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‘Flora and Son’ delivers comedic narrative with substance

Film offers insightful look into the power of music, mother-son relationships

<p><span style="background-color: transparent;">The line between funny surface-level movies and funny movies with substance is not easy to pass, but John Carney’s “Flora and Son” makes the feat look effortless.</span></p><p><span style="background-color: transparent;">Courtesy of Apple TV+ Press.</span></p>

The line between funny surface-level movies and funny movies with substance is not easy to pass, but John Carney’s “Flora and Son” makes the feat look effortless.

Courtesy of Apple TV+ Press.

The line between funny yet surface-level movies and funny movies with substance is not easy to cross, but John Carney’s “Flora and Son” makes the feat look effortless. Following the story of single mom Flora (Eve Hewson) and her son Max (Orén Kinlan), the film is a bright, witty and relatively refreshing watch, pulling at viewers’ heartstrings up until its very end.    

Flora and Max do not start the film on the best of terms. Although the two have similar argumentative personalities, this often leads to more fighting than mother-son bonding. The duo spends most of the film’s opening minutes cursing each other out, and Flora at one point confesses to a friend that she often wonders what her life would look like without Max. Thus does the film’s trajectory begin: with its main characters in a somewhat hopeless, perpetually angry state. Inevitably, there is nowhere for them to go but up.

This upward trajectory begins when Flora acquires a beat-up, discarded guitar. She has always loved music — her ex-husband Ian (Jack Reynor) once played at the same concert as Snow Patrol — and she sees the same love in Max. Thus, Flora decides to sign herself up for virtual guitar lessons with Jeff (Joseph Gordon-Levitt), an American singer-songwriter from LA. And although Jeff lives about 6,000 miles away, the two begin to fall in love.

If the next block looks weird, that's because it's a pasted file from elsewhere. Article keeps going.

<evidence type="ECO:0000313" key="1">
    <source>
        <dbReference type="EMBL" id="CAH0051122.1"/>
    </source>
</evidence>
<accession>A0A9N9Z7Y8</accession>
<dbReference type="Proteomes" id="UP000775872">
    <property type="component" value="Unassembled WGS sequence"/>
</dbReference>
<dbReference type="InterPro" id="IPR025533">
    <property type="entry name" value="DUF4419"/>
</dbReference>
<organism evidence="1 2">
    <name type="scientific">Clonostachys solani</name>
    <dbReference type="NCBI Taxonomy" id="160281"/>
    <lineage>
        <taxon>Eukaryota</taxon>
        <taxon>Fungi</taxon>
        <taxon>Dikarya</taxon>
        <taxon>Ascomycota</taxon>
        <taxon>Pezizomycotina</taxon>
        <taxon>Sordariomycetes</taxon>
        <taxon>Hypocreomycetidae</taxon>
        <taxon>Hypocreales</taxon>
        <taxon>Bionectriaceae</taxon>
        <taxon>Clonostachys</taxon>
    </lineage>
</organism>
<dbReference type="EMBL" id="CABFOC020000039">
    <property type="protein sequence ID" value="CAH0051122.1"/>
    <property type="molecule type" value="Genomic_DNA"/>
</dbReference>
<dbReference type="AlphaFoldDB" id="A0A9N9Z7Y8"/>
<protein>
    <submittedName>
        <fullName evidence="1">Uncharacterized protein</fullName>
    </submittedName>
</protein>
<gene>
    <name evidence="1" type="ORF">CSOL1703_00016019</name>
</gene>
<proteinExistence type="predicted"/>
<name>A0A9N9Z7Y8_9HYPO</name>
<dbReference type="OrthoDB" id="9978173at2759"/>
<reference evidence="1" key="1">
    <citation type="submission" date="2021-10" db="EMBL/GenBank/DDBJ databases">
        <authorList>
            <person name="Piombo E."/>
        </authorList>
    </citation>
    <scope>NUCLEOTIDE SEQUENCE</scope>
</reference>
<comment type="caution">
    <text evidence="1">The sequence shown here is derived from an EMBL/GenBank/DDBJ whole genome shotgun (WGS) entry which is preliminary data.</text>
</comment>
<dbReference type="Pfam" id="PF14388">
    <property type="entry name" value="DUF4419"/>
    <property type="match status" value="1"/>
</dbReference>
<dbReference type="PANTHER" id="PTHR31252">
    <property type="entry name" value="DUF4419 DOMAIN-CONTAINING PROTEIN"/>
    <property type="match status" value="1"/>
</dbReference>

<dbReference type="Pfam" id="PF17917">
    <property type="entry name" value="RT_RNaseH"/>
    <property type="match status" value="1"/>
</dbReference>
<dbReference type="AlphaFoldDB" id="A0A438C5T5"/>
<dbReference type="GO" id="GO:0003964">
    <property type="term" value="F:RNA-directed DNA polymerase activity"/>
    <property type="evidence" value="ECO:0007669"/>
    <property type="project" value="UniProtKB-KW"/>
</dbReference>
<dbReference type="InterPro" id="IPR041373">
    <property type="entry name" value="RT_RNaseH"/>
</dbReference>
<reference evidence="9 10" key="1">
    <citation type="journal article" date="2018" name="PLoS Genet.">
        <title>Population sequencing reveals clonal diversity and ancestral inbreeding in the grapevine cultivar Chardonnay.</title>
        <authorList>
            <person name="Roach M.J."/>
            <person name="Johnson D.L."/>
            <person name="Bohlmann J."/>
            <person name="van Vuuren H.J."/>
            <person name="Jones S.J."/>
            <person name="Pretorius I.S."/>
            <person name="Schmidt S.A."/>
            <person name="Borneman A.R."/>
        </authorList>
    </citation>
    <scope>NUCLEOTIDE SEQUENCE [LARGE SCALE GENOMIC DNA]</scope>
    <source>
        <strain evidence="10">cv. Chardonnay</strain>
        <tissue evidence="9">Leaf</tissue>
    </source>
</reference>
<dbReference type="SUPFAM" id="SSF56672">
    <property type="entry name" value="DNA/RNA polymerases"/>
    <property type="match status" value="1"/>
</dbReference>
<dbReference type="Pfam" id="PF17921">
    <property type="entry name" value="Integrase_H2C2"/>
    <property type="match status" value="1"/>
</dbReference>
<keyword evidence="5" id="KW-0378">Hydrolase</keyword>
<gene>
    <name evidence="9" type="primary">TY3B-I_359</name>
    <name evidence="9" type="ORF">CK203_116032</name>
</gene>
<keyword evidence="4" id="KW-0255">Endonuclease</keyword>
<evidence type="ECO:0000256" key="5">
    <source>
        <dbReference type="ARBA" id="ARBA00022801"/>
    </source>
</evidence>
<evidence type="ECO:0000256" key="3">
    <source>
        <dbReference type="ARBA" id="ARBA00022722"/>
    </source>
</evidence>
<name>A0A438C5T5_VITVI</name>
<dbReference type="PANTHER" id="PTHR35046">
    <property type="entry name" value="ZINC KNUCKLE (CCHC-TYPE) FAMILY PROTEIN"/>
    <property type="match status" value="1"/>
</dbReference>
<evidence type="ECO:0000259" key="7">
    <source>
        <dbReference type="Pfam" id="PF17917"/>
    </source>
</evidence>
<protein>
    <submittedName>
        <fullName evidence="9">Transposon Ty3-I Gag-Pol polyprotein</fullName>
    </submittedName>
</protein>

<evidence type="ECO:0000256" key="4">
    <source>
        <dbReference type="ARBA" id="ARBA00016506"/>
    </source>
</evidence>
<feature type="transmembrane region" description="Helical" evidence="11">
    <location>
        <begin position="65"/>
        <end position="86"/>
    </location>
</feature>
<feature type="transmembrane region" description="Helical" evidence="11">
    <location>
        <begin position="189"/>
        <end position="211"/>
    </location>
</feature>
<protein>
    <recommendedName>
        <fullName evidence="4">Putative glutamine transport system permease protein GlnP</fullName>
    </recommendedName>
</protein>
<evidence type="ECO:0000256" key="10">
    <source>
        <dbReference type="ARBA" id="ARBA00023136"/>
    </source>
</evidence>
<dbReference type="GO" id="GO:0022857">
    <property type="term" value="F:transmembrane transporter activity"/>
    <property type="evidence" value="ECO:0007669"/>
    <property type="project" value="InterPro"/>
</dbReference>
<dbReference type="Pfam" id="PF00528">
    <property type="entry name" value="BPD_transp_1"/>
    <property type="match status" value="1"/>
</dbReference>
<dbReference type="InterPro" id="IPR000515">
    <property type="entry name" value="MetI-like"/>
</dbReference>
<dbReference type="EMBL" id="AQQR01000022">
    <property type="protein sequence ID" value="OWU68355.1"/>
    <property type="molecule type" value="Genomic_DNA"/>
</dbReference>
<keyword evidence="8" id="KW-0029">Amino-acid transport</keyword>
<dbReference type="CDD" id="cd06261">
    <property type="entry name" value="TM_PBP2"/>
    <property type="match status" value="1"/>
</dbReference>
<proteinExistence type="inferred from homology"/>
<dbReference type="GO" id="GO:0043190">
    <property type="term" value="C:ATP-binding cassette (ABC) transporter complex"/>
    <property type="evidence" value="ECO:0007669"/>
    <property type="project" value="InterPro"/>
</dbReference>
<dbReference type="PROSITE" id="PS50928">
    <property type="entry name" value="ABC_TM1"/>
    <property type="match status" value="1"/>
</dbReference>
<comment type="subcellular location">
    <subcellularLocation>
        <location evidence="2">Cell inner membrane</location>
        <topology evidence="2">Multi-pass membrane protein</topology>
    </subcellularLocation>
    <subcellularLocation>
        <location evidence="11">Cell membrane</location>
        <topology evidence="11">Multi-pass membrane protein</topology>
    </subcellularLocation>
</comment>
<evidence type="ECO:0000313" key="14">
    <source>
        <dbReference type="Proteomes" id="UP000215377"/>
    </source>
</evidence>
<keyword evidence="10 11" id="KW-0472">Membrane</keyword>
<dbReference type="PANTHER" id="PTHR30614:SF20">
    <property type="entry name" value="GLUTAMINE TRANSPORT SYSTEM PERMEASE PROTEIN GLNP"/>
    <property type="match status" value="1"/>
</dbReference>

Jeff and Flora’s relationship is sincere — and incredibly intimate considering they have never met face-to-face— but it does get a bit old at times. Viewers can only watch Jeff play folk love songs on his acoustic guitar so many times. Then again, viewers should also keep in mind that singing is what they signed up for: Though labeled as a comedy-drama, “Flora and Son” is also considered a musical.

As a result, music is the medium through which characters find themselves connecting and reconnecting in the film. As Flora continues to fall for Jeff, she simultaneously repairs her relationship with her son. The two grow closer due to the passion they both have for songwriting: They share their work with Ian, create a music video and end up entering a songwriting competition as a family band. Again and again, the film asserts that music is meant to be made in collaboration with loved ones. 

Although Flora’s life is nowhere near perfect — Max has a habit of stealing things, which he unsurprisingly inherited from her — the film nonetheless paints it as an incredibly fulfilling one. Shot in perhaps the brightest light a movie taking place in Dublin has ever used, “Flora and Son” ultimately places a layer of sunshine over any major familial problems. This does not mean that the movie dismisses the difficulty of being a single parent or a neglected child, it instead demonstrates that happiness can be achieved in spite of hardship.

Flora and Max are about as likable as two people in a film can get. Both are brutally honest, which makes for a hostile, but absolutely hilarious, home environment. The entire movie, in fact, is the perfect kind of funny: subtle in its pop culture references to musicians like Ed Sheeran and Harry Styles while simultaneously causing viewers to laugh out loud in downright ridiculous shots of Ian’s old music videos. Max’s rapping is decent but still warrants a laugh or two, and Flora herself is a hysterical hot mess of a babysitter — the kind that sends partial nudes while the child she’s supposed to be looking after hangs out on the toilet.

What’s perhaps most touching about Flora and Max’s relationship is that it goes well beyond the relative distance that usually separates mothers and sons — the two become genuine best friends, joined by their mutual love of music. Although their relationship does seem to take a 180-degree turn compared to what it was initially, this change isn’t necessarily unrealistic. Rather, it is indicative of music’s ability to connect people to one another, as well as its power to bring substance to the world of happy films.  


Rya Vallabhaneni

Rya is an arts & culture section editor from Albany, NY. She is a junior studying English and Literary Arts, and her favorite TV show is Breaking Bad.


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